By April, when I was ready to start cutting wood for the boat, the puppy was demanding about two hours of time EVERY DAY. When school is in session this makes it very difficult to get any work done on the boat. But for a week during Spring Break I could multi-task enough to get something done.

The first step was to scarph two pieces of plywood into one long 16-foot panel. People on the internet post photographs of their scarph joints as if they were pornography, and with this testosterone-fueled concept in mind I commenced to scarph away. I beveled seven inches from each end of two plywood panels. Then matching the bevels I glued them together with two-part marine epoxy. In the end I managed to get the requisite 16-foot panel which would form the floor of the boat, but the process felt strangely anti-climactic.

By May I had managed to assemble the five panels which make up the hull, but the transom (back end piece) was proving elusive. I had made a couple of alterations to the drawn plans: two inches wider on the bottom panel, two inches higher on the side panel, eight inches longer overall. These changes transmuted the necessary shape and position for the transom end panel. and I procrastinated solving that problem.

In the photo to the right you see the hull has been tacked together with zip-ties, and a few spots of epoxy on the seams. About this time I decided it was time to flip the hull over so I could deal with the transom. With my wife on the stem and me positioned aft, we started to lift the hull when suddenly pop! pop! pop! the zip ties and glue spots began to break under the weight of the hull. I can laugh about it as I look back now, but it wasn't funny then.

The solution to the popping zip-ties was to lay fiberglass tape along the hull seams, and epoxy it in place. This accomplished, I was able to flip the hull right side up, and begin laying in thick fillets of epoxy on the insides of those seams. And afterwards, the transom problem was resolved. With these pieces in place, the hull was structurally complete and would float without leaking. Not that it has seen any sort of body of water yet. It should float in theory at this point. In theory.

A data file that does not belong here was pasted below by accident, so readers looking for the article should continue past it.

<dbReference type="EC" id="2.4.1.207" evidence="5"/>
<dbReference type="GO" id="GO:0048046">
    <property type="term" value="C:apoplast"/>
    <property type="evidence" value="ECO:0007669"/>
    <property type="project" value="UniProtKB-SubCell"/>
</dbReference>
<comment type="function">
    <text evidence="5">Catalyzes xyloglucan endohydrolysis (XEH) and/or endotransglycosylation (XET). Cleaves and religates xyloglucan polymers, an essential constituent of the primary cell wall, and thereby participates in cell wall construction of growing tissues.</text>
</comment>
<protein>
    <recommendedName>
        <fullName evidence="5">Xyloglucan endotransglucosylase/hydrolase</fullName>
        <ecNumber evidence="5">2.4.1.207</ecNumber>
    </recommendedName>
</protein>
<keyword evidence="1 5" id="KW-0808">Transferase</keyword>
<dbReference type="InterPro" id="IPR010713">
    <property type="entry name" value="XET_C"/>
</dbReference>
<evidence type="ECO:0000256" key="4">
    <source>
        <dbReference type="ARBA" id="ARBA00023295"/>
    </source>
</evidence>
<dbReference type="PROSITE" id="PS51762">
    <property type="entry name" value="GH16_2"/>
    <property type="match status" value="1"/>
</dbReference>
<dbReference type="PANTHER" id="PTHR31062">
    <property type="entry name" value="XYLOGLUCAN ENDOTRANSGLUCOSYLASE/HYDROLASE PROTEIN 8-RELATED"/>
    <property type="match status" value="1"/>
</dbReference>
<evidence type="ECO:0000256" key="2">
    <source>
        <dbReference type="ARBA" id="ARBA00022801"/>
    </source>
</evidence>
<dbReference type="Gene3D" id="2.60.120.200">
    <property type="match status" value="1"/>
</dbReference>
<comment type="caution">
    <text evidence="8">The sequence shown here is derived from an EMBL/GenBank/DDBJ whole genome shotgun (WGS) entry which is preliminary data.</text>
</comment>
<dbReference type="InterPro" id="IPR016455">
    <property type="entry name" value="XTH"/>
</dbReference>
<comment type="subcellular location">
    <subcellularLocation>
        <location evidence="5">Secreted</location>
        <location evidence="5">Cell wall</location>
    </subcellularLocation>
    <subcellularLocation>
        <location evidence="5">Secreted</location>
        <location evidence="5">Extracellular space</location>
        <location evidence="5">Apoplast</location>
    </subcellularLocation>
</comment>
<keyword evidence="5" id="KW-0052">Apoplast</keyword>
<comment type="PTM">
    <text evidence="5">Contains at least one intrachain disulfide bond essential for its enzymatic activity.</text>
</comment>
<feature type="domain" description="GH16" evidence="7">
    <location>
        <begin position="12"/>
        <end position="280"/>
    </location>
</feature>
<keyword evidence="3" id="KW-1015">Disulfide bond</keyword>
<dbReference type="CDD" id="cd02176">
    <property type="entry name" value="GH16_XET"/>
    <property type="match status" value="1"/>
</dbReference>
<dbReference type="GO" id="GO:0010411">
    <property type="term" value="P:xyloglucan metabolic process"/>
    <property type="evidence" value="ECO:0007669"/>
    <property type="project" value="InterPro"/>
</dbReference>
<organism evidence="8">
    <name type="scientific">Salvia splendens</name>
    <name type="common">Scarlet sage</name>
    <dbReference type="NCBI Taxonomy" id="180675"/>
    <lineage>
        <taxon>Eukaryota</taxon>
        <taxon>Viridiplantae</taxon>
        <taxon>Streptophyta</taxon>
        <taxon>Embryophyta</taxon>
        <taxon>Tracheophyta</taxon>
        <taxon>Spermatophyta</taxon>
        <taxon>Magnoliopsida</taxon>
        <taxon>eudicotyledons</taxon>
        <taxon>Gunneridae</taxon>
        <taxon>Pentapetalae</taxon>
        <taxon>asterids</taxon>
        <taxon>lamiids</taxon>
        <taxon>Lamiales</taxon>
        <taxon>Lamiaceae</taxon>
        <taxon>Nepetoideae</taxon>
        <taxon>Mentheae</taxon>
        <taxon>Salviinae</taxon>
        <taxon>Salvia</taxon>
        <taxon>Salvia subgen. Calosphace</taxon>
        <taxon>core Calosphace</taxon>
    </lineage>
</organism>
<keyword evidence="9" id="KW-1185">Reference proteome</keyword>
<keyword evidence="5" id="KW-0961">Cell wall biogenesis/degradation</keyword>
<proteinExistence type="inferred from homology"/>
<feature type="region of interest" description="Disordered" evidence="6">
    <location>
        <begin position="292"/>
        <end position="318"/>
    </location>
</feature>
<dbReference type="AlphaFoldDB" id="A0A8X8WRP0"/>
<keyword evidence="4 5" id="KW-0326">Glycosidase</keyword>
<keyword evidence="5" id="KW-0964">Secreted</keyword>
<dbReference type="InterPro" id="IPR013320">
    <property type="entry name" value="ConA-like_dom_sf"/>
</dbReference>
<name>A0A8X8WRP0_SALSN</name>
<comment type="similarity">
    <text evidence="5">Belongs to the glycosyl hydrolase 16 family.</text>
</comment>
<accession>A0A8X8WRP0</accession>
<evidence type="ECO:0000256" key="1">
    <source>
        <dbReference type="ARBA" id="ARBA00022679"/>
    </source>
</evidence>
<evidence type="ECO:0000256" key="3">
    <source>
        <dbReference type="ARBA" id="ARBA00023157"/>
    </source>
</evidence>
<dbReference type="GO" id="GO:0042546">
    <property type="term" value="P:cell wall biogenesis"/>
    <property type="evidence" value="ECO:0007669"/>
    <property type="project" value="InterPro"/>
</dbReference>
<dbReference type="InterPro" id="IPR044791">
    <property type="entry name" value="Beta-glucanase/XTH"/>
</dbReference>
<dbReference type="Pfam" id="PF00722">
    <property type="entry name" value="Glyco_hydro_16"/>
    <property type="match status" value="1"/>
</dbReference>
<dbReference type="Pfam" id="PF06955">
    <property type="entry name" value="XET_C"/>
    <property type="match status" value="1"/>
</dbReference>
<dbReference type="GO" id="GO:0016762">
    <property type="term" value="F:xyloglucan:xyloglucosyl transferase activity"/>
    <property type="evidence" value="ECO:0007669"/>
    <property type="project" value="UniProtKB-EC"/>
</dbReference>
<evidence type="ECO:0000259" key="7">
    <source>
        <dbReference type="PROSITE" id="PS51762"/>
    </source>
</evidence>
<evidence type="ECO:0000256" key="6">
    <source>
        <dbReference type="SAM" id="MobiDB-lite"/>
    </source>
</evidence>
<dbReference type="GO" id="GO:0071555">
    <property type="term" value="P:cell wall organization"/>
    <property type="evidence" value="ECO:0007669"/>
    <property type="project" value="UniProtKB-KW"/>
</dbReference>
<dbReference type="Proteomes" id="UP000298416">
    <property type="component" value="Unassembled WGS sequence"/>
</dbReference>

Before the Beginning

I knew I wanted to build a boat; an Ideal Boat that would sail AND row, and not cost too much. But I needed a place to build it. I had heard of people building boats in their basement (but how do you get it out???). I read of one fellow who built a boat in his living room AND HIS MARRIAGE SURVIVED!!! Some people build boats under the blue sky. Others build under a temporary carport structure from WalMart.

I moved into a dilapidated old house about twelve years ago. I was recently divorced, and short on cash to fix the place up. For years it was all I could do to keep the wolf from the door. Here's a picture of the door of the dilapidated garage: Doors off the hinges, broken glass, daylight streaming through the roof, holes big enough for stray cats to crawl through. No electricity, no lock on the door.

But last summer I changed all that! New roof (and new plywood sheeting under the shingles!), paint on the bare wood, glass in the windows, locks on the door, and a new electric panel wired up from the house. Why, for only a thousand dollars I was ready to build a cheap boat.